A state representative from southwestern Minnesota recently praised the near-complete ban on abortions in Texas, calling its implementation "great news for America."
Rep. Tim Miller, a Republican from Prinsburg, wrote about the Texas abortion law in his Sept. 3 legislative update.
That law bans any abortion after six weeks, before many women even realize they are pregnant.
Law enforcement agencies do not enforce the measure. Instead, private citizens are empowered to sue anyone who helps someone get an abortion, with the potential reward of $10,000.
The U.S. Supreme Court voted 5-4 to not block the law from going into effect. The federal government has filed a lawsuit, arguing the ban is "in open defiance of the Constitution."
Miller described Texas' law as "one of the boldest pro-life efforts in the nation," adding he is "greatly encouraged to see major steps taken in the fight to save unborn lives."
The four-term state rep also touted his own anti-abortion measures, highlighting a bill he wrote during the 2021 legislative session that prohibited abortions once a fetal heartbeat is detected. (It was referred to the Health Finance and Policy Committee and no further action was taken on it.)
Live Science says a fetal heartbeat isn't really a "beat" at six weeks. They compared it to a "flutter," one that can't actually be heard, but that more modern ultrasound machines can detect. The heart generally continues developing for another four to six weeks following this initial "flutter."
Miller also announced plans to introduce a new abortion-related bill in an upcoming special session, if one is called by the governor, or during the next legislative session. This bill, Miller wrote, would mandate that health care providers tell patients if aborted fetal tissue was used to develop or produce vaccines, treatments or medical therapies. Patients would be able to file a civil lawsuit against providers that didn't divulge this information.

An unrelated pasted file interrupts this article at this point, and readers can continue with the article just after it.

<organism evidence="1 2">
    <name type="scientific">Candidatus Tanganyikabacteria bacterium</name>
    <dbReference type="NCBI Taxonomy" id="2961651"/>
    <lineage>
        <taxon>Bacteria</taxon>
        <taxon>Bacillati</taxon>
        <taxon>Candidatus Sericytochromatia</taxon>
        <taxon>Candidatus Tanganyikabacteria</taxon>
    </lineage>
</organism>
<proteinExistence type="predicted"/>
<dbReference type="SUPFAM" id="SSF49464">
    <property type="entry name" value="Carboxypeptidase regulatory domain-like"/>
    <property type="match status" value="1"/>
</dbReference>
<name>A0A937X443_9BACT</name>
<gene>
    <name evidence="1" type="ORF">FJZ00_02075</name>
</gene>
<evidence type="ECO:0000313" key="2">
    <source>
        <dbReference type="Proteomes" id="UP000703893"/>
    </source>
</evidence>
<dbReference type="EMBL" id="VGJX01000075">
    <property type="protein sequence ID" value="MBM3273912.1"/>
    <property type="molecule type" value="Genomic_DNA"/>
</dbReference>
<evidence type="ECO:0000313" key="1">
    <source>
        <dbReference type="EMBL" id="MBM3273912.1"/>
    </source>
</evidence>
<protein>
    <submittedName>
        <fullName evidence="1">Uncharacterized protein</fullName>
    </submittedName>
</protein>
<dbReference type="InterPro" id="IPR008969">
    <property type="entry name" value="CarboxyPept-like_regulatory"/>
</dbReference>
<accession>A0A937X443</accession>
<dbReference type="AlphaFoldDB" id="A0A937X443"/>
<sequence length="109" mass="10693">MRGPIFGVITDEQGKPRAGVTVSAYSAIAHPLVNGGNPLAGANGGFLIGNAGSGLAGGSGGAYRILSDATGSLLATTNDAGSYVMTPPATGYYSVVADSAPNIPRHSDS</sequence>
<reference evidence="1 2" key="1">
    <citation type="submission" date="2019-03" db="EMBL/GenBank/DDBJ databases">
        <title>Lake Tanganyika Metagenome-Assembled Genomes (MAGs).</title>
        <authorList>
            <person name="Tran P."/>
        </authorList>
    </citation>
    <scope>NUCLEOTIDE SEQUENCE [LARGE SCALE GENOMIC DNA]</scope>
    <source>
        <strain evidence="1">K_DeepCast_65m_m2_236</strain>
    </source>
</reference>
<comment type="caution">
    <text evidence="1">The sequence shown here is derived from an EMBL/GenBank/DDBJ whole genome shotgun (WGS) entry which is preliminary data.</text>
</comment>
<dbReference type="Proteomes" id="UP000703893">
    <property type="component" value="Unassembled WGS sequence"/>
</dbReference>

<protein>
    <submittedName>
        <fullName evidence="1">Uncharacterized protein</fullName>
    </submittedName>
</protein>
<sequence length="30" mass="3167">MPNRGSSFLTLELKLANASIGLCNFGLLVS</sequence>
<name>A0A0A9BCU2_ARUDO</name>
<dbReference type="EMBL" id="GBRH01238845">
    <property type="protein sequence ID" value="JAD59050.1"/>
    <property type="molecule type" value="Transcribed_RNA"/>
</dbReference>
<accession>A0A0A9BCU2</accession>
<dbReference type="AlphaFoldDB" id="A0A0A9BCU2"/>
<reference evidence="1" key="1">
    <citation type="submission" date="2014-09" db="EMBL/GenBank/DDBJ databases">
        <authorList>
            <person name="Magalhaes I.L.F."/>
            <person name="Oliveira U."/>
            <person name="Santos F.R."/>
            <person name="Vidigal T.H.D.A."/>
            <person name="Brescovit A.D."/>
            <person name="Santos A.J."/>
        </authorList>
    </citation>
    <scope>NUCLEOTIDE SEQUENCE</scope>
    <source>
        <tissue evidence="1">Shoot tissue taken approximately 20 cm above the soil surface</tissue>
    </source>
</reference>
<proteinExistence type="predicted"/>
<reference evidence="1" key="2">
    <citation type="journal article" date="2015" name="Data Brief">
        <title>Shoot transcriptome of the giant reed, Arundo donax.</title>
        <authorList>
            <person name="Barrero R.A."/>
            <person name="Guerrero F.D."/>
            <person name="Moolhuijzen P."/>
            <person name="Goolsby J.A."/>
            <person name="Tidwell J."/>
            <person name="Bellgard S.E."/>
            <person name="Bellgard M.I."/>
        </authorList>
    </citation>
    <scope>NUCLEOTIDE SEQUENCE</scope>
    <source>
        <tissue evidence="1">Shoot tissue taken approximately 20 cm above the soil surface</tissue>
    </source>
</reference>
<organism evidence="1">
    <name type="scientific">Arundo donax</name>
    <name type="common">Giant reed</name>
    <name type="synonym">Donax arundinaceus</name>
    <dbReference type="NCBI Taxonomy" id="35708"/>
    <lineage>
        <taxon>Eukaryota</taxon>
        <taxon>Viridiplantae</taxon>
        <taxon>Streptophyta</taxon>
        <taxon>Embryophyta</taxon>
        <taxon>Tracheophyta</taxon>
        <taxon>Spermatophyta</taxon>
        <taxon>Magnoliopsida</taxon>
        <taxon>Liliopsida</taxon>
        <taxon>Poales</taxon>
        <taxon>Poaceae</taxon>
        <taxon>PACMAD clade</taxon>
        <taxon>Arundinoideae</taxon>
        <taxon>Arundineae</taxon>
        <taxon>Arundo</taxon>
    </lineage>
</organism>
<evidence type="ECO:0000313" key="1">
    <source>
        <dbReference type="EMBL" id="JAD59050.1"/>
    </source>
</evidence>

"If we are to defeat the greatest sin of our age," Miller wrote, "then we must stand together with unwavering resolve."
The Minnesota DFL highlighted Miller's post in a recent news release, with the party's communications director, Brian Evans, calling the GOP representative's bill "draconian."
"This latest Republican effort to ban abortion poses a serious threat to the health and reproductive freedom of Minnesotans across our state," the news release says.
Gov. Tim Walz meanwhile tweeted on Wednesday: "Under my watch, this will never happen in Minnesota."
In most cases, here in Minnesota a patient has to undergo state-directed counseling, then wait 24 hours, before an abortion is done, according to the Guttmacher Institute. But after "viability" — when the fetus could survive outside the womb, without artificial support — an abortion can only be done if the mother's life is endangered, Robbinsdale Women's Center says. That's at about 23 weeks.
According to the Star Tribune, a state supreme court case from 1995 determined people in Minnesota have a constitutional right to abortion.
Support for an outright ban on abortion is low, with U.S. polling indicating about one in five people believe it should be illegal in all cases, according to ongoing Gallup polling. About 40% believe it should be legal under any circumstance, while about half of Americans think abortion should be legal in some situations.